Catch of the Day

Scientists find super rare river sharks hiding in plain sight at a Papua New Guinea fish market.

October 19, 2015

A freshly caught specimen of Glyphis garricki. Photo: White et al, 2015.

Everybody knows that sharks swim the salty expanses of the ocean. But in freshwater, you galeophobics have nothing to fear, right? Nope. Scientists recently rediscovered two species of river shark after analyzing the DNA from fish at a Papua New Guinea market. It’s the first time either the speartooth or the northern river shark has been officially seen since at least the 1970s, prompting scientists everywhere—O.K., fine, maybe just me—to wonder whether there’s hope for Jimmy Hoffa yet.

Not only does this news mean these species haven’t gone extinct, but it also reminds us that the world is bigger than it sometimes feels, with mysteries left to uncover. Sure, Google’s got every goldarned thing from Mount Everest to the Great Barrier Reef uploaded to the Cloud, but there are still waters so murky and remote that jaws like this can elude scientists for decades.

A speartooth shark's jaw. Photo: White et al, 2015.

“The speartooth shark adults we recorded in Papua New Guinea are the first adult specimens observed for this species,” says William White, the lead author of a study published this month in PLOS ONE.

Did you get that? Scientists have never even seen this species, Glyphis glyphis, as grownups before. That’s how crazy-cryptic-cool they are.

River sharks can survive in freshwater—some of the only sharks able to do so—but they also dwell in salty coastal areas, like the brackish waters of estuaries.

They have beady little doll’s eyes, probably an adaptation to their often cloudy, sediment-filled habitat. As far as we know, river sharks eat prawns and fish, relying on electroreception to locate prey where visibility is as clear as mud.

White, a senior curator with Australia’s Commonwealth Scientific and Industrial Research Organization, explains how all river sharks in the Indo-Pacific are vastly understudied. Given their disappearing act, it’s no surprise that the two species have earned spots on the International Union for the Conservation of Nature Red List. The speartooth is endangered, while the northern river shark (G. garricki) is critically so. Neither enjoys any current protections under Papua New Guinea law.

Inset of the Daru region, where five Glyphis specimens were caught by fishers from the village of Katatai. Illustrated by White et al, 2015.

These predators have been able to evade science for so long because they mostly occur in places that are difficult to get to—and downright impossible in which to set up a routine sampling operation.

The only easy place to search for them is local fish markets. Most sharks and rays, White explains, are caught accidentally by fishermen with gillnets aimed at bony fish such as barramundi. Even though sharks and rays aren’t the targets, everything hauled up in the nets gets taken ashore, either to be used for meat or bait. Fins are cut off, dried, and sold in local markets or exported to China and Taiwan as part of the shark-fin trade.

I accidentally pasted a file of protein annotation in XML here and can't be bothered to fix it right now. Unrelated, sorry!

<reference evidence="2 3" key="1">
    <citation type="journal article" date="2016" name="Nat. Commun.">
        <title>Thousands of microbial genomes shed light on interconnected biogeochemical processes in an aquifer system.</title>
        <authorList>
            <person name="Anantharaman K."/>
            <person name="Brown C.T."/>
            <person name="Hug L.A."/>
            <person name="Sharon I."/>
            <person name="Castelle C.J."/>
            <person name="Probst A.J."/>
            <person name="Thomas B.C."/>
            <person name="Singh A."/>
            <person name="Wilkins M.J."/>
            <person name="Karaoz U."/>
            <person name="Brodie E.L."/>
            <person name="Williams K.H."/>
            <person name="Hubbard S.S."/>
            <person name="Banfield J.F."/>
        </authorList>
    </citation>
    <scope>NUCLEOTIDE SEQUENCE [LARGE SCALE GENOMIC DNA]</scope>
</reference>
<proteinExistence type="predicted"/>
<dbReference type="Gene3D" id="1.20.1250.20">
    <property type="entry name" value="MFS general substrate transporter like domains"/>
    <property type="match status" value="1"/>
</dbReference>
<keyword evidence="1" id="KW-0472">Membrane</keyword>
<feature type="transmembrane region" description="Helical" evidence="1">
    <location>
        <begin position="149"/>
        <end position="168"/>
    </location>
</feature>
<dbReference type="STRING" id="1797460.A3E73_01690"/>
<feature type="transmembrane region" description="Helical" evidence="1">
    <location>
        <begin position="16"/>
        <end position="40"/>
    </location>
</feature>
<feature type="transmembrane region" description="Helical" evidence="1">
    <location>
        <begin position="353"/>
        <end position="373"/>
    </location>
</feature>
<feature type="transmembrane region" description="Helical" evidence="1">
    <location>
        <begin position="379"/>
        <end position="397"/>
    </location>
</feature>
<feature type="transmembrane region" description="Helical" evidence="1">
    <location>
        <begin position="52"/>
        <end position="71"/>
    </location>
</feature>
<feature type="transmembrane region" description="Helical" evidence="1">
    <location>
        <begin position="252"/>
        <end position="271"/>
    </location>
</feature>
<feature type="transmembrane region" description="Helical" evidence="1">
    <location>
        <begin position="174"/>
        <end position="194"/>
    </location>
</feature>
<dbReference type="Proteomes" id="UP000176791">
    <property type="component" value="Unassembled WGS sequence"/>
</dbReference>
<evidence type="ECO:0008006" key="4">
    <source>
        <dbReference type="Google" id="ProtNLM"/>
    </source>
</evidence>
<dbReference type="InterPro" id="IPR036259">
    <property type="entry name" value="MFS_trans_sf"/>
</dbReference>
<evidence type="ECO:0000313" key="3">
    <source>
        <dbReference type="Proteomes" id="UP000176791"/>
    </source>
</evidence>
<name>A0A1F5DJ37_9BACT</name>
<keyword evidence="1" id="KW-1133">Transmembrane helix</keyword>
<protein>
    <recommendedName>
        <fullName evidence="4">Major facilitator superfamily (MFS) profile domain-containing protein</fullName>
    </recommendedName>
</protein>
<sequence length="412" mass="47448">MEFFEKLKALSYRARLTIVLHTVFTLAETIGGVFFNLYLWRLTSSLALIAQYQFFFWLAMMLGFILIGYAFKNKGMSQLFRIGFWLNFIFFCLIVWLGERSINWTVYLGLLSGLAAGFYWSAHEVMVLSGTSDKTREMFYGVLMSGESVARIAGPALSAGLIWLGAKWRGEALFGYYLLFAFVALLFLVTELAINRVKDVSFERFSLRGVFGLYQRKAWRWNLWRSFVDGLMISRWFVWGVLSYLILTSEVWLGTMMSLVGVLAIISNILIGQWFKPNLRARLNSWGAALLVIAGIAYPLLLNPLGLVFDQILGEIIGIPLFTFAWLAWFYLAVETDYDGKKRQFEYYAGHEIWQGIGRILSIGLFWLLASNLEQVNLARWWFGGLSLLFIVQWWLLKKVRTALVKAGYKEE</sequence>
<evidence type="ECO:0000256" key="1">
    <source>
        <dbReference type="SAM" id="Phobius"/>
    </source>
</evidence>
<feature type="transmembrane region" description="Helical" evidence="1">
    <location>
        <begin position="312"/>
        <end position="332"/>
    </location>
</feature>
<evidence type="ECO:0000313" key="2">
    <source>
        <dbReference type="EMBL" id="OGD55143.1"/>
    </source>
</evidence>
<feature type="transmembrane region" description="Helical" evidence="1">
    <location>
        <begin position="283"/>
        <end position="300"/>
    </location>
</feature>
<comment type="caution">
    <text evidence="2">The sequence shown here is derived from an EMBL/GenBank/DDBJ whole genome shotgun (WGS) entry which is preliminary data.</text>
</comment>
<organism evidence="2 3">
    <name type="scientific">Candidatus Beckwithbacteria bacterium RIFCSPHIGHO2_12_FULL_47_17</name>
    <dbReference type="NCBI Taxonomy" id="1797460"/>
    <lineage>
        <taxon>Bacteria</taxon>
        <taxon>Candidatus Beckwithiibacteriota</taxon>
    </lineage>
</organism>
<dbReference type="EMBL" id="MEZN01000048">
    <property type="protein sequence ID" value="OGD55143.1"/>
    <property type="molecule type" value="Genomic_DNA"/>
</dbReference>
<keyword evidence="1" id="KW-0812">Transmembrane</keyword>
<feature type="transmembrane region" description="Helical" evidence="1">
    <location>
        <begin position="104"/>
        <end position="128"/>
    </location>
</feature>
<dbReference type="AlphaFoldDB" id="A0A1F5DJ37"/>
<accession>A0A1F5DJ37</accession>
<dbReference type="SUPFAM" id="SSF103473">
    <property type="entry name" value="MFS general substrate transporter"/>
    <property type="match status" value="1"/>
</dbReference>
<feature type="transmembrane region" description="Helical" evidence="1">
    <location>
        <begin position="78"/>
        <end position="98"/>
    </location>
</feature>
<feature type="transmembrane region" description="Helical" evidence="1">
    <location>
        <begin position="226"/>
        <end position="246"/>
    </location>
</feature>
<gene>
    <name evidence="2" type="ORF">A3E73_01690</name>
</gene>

That’s why last November, White and his coauthors visited various markets in and around Daru, the capital city of Papua New Guinea’s Western Province. With the help of local chairmen, the scientists were able to obtain DNA samples from 66 dried caudal fins found for sale.

DNA results revealed that these fins represented a plethora of species, including lemon sharks, creek whalers, shark rays, and a crazy-looking type of hammerhead called the winghead shark, which is itself near threatened.

The speartooth fin was the most important finding buried in the pile—at first. When the scientists headed back to Australia, they left a camera with a local chairman named Jogara Page and told him to document any sharks brought to market in the nearby city of Katatai. Page came through—big time—by snapping pics of a nearly 3.5-foot northern river shark and two adult male speartooths, each more than 8.5 feet long. “It’s hard to believe an animal of that size has gone unnoticed for so long,” says White.

An adult male speartooth. Photo: White et al, 2015.

That these animals are still being caught regularly could be a sign that the populations are faring better than river sharks elsewhere in the world, says White. For instance, the possibility that the Ganges shark (Glyphis gangeticus), native to India, may still be out there is based entirely on photographs of a single jaw taken in 2001. Before that, you’d have to look back to 1867 to find another confirmed report.

Obviously, the fact these rare sharks are being bought and sold in fish markets does not bode well, but besides fishing, habitat degradation may also be taking a toll. The pollution and sedimentation from inland mining operations, for example, have a big effect on water quality downstream. Then again, White says that increased turbidity, or haziness, just may create more of the kind of habitat that river sharks thrive in.

We just don’t know much about these creatures. But at least now we know they exist on this planet that still retains many of its secrets.

Just think, the megamouth shark was only just discovered in 1976—and those suckers can grow up to 18 feet in length. Who knows what other awesomeness still lurks in the murk? 


onEarth provides reporting and analysis about environmental science, policy, and culture. All opinions expressed are those of the authors and do not necessarily reflect the policies or positions of NRDC. Learn more or follow us on Facebook and Twitter.

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